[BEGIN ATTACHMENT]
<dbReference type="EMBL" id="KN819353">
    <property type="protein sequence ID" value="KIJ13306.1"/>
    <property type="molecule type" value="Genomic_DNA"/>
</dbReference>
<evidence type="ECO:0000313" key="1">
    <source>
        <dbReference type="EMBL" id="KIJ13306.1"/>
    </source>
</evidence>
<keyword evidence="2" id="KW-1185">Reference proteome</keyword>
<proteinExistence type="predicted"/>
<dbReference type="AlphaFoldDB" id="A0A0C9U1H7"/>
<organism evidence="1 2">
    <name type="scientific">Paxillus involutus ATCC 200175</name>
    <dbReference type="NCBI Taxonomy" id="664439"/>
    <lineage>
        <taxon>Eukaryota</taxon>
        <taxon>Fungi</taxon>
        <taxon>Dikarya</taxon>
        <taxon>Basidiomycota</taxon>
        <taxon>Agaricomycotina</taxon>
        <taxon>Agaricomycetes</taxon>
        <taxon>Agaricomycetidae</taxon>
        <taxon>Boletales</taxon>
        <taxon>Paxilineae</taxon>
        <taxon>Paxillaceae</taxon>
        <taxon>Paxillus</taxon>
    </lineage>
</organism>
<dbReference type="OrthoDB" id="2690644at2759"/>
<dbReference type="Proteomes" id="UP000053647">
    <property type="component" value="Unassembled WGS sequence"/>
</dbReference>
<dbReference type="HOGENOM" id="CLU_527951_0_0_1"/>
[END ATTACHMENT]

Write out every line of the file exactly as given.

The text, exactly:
<dbReference type="EMBL" id="KN819353">
    <property type="protein sequence ID" value="KIJ13306.1"/>
    <property type="molecule type" value="Genomic_DNA"/>
</dbReference>
<evidence type="ECO:0000313" key="1">
    <source>
        <dbReference type="EMBL" id="KIJ13306.1"/>
    </source>
</evidence>
<keyword evidence="2" id="KW-1185">Reference proteome</keyword>
<proteinExistence type="predicted"/>
<dbReference type="AlphaFoldDB" id="A0A0C9U1H7"/>
<organism evidence="1 2">
    <name type="scientific">Paxillus involutus ATCC 200175</name>
    <dbReference type="NCBI Taxonomy" id="664439"/>
    <lineage>
        <taxon>Eukaryota</taxon>
        <taxon>Fungi</taxon>
        <taxon>Dikarya</taxon>
        <taxon>Basidiomycota</taxon>
        <taxon>Agaricomycotina</taxon>
        <taxon>Agaricomycetes</taxon>
        <taxon>Agaricomycetidae</taxon>
        <taxon>Boletales</taxon>
        <taxon>Paxilineae</taxon>
        <taxon>Paxillaceae</taxon>
        <taxon>Paxillus</taxon>
    </lineage>
</organism>
<dbReference type="OrthoDB" id="2690644at2759"/>
<dbReference type="Proteomes" id="UP000053647">
    <property type="component" value="Unassembled WGS sequence"/>
</dbReference>
<dbReference type="HOGENOM" id="CLU_527951_0_0_1"/>